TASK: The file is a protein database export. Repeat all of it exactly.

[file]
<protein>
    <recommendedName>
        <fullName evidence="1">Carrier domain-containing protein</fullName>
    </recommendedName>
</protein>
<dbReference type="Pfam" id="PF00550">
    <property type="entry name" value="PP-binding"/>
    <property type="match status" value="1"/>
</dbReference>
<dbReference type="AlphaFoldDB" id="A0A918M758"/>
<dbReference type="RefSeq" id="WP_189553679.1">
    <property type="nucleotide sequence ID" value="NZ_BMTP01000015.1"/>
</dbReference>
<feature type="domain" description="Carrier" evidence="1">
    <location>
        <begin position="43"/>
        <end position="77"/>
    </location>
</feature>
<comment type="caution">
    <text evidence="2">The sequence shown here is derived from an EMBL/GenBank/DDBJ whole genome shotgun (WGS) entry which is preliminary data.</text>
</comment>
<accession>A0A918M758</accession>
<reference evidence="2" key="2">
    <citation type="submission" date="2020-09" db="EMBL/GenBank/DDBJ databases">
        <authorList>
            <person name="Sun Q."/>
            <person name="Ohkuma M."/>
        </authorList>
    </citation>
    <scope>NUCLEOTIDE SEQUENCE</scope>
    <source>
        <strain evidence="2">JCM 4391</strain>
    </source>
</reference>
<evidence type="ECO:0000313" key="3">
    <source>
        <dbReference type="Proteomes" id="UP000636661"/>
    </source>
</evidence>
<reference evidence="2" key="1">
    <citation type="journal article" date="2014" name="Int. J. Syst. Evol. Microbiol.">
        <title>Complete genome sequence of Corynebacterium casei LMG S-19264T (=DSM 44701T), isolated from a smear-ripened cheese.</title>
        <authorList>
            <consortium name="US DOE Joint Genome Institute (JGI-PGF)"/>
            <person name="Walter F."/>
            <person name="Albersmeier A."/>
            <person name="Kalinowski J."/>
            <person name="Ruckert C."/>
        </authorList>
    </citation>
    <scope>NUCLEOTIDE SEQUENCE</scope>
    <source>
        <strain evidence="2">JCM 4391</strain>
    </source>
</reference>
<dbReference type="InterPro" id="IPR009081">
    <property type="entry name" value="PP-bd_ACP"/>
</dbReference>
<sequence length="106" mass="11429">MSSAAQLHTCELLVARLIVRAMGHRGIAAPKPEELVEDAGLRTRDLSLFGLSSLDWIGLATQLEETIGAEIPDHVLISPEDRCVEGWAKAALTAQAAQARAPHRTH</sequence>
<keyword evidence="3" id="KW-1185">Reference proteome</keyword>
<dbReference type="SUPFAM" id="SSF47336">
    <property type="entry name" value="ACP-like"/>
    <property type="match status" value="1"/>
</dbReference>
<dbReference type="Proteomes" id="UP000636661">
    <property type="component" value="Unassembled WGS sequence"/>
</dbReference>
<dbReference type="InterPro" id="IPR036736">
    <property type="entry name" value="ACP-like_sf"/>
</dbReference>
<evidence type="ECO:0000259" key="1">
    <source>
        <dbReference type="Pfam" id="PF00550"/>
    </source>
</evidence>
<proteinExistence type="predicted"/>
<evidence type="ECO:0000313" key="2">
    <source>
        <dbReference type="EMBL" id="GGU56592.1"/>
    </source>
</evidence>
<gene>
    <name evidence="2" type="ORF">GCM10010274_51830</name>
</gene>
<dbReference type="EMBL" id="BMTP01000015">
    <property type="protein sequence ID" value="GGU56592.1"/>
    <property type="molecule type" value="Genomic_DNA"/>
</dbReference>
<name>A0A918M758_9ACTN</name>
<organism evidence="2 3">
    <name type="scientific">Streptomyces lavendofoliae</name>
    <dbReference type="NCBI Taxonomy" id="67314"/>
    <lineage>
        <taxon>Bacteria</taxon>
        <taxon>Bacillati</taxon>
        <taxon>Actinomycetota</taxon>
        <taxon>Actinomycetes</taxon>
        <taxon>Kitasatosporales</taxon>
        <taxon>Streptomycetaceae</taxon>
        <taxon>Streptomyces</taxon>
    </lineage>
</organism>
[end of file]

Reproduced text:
<protein>
    <recommendedName>
        <fullName evidence="1">Carrier domain-containing protein</fullName>
    </recommendedName>
</protein>
<dbReference type="Pfam" id="PF00550">
    <property type="entry name" value="PP-binding"/>
    <property type="match status" value="1"/>
</dbReference>
<dbReference type="AlphaFoldDB" id="A0A918M758"/>
<dbReference type="RefSeq" id="WP_189553679.1">
    <property type="nucleotide sequence ID" value="NZ_BMTP01000015.1"/>
</dbReference>
<feature type="domain" description="Carrier" evidence="1">
    <location>
        <begin position="43"/>
        <end position="77"/>
    </location>
</feature>
<comment type="caution">
    <text evidence="2">The sequence shown here is derived from an EMBL/GenBank/DDBJ whole genome shotgun (WGS) entry which is preliminary data.</text>
</comment>
<accession>A0A918M758</accession>
<reference evidence="2" key="2">
    <citation type="submission" date="2020-09" db="EMBL/GenBank/DDBJ databases">
        <authorList>
            <person name="Sun Q."/>
            <person name="Ohkuma M."/>
        </authorList>
    </citation>
    <scope>NUCLEOTIDE SEQUENCE</scope>
    <source>
        <strain evidence="2">JCM 4391</strain>
    </source>
</reference>
<evidence type="ECO:0000313" key="3">
    <source>
        <dbReference type="Proteomes" id="UP000636661"/>
    </source>
</evidence>
<reference evidence="2" key="1">
    <citation type="journal article" date="2014" name="Int. J. Syst. Evol. Microbiol.">
        <title>Complete genome sequence of Corynebacterium casei LMG S-19264T (=DSM 44701T), isolated from a smear-ripened cheese.</title>
        <authorList>
            <consortium name="US DOE Joint Genome Institute (JGI-PGF)"/>
            <person name="Walter F."/>
            <person name="Albersmeier A."/>
            <person name="Kalinowski J."/>
            <person name="Ruckert C."/>
        </authorList>
    </citation>
    <scope>NUCLEOTIDE SEQUENCE</scope>
    <source>
        <strain evidence="2">JCM 4391</strain>
    </source>
</reference>
<dbReference type="InterPro" id="IPR009081">
    <property type="entry name" value="PP-bd_ACP"/>
</dbReference>
<sequence length="106" mass="11429">MSSAAQLHTCELLVARLIVRAMGHRGIAAPKPEELVEDAGLRTRDLSLFGLSSLDWIGLATQLEETIGAEIPDHVLISPEDRCVEGWAKAALTAQAAQARAPHRTH</sequence>
<keyword evidence="3" id="KW-1185">Reference proteome</keyword>
<dbReference type="SUPFAM" id="SSF47336">
    <property type="entry name" value="ACP-like"/>
    <property type="match status" value="1"/>
</dbReference>
<dbReference type="Proteomes" id="UP000636661">
    <property type="component" value="Unassembled WGS sequence"/>
</dbReference>
<dbReference type="InterPro" id="IPR036736">
    <property type="entry name" value="ACP-like_sf"/>
</dbReference>
<evidence type="ECO:0000259" key="1">
    <source>
        <dbReference type="Pfam" id="PF00550"/>
    </source>
</evidence>
<proteinExistence type="predicted"/>
<evidence type="ECO:0000313" key="2">
    <source>
        <dbReference type="EMBL" id="GGU56592.1"/>
    </source>
</evidence>
<gene>
    <name evidence="2" type="ORF">GCM10010274_51830</name>
</gene>
<dbReference type="EMBL" id="BMTP01000015">
    <property type="protein sequence ID" value="GGU56592.1"/>
    <property type="molecule type" value="Genomic_DNA"/>
</dbReference>
<name>A0A918M758_9ACTN</name>
<organism evidence="2 3">
    <name type="scientific">Streptomyces lavendofoliae</name>
    <dbReference type="NCBI Taxonomy" id="67314"/>
    <lineage>
        <taxon>Bacteria</taxon>
        <taxon>Bacillati</taxon>
        <taxon>Actinomycetota</taxon>
        <taxon>Actinomycetes</taxon>
        <taxon>Kitasatosporales</taxon>
        <taxon>Streptomycetaceae</taxon>
        <taxon>Streptomyces</taxon>
    </lineage>
</organism>